The basic topography of a steady state, accretionary mountain range is a function of the critical taper of the accretionary wedge, which in turn depends upon the convergence flux at the toe, internal rock strength, basal slope, and erosion rate off the top. It is possible to obtain a first-order estimate of this topography for ancient mountain ranges by constraining these parameters using sediment thicknesses in adjacent, flexurally-produced sedimentary basins. Here we apply the technique to the Early Permian central Appalachians, by first obtaining the steady-state mass of the wedge from a flexural loading model of Beaumont and others. Then, the equations of a critically tapered wedge are solved using a Monte Carlo method of parameter selection. Those solutions that match the observed mass of the wedge suggest that the Early Permian Appalachians possessed a central Andean topography with average relief of from 3.5-4.5 km and width of 250-300 km.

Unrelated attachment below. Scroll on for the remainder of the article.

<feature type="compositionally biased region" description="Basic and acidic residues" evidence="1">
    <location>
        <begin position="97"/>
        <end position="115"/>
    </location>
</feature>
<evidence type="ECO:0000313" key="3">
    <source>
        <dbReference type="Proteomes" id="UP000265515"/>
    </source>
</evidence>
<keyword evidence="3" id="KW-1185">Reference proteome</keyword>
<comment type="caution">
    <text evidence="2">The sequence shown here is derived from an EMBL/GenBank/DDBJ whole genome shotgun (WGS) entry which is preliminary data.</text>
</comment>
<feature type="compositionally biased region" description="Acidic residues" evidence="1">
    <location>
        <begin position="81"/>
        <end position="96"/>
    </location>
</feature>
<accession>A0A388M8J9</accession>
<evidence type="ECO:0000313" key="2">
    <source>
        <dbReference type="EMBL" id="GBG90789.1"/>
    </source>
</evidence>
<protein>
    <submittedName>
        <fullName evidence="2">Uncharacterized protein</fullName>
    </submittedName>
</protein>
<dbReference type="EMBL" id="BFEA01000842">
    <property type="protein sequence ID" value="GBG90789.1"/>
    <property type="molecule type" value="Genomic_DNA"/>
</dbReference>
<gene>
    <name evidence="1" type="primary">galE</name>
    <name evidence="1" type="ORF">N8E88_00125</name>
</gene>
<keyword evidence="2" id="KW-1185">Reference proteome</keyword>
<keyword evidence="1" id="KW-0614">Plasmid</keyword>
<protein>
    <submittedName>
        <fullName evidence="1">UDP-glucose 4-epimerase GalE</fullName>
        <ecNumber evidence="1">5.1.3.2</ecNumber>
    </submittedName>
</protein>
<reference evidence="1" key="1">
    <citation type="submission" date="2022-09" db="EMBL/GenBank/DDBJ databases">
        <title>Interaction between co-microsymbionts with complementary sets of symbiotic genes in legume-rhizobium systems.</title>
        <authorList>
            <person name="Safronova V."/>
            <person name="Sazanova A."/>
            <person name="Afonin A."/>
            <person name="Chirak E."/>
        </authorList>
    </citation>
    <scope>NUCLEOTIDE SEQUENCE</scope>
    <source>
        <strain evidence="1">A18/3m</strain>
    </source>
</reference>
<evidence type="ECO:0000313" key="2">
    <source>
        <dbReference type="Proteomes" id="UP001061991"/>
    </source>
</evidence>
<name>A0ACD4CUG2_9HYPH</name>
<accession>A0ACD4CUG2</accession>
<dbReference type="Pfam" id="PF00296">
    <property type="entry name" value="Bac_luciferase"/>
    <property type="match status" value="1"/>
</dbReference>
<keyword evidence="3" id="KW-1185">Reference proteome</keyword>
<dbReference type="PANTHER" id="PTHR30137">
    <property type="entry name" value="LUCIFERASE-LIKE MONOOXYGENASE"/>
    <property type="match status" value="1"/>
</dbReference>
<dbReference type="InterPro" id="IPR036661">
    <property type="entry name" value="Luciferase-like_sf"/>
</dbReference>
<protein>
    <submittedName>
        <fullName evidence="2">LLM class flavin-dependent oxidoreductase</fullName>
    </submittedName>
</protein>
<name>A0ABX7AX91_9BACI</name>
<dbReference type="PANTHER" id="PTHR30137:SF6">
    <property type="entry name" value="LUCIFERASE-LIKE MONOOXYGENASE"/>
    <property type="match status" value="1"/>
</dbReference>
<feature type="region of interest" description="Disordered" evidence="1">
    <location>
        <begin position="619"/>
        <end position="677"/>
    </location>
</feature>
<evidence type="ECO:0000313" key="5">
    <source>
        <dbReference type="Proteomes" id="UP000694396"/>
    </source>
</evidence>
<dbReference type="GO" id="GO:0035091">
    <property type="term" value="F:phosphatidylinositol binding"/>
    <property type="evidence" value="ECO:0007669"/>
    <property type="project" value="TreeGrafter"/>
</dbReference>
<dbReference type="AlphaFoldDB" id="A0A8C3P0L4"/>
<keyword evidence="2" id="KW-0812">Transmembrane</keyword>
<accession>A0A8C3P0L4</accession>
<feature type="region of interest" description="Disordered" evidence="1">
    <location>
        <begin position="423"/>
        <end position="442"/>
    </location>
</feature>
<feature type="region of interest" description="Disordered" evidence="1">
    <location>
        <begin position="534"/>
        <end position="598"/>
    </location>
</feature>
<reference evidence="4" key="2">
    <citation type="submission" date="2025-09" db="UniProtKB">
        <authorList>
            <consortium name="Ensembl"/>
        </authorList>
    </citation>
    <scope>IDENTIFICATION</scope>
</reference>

All Science Journal Classification (ASJC) codes
- Earth-Surface Processes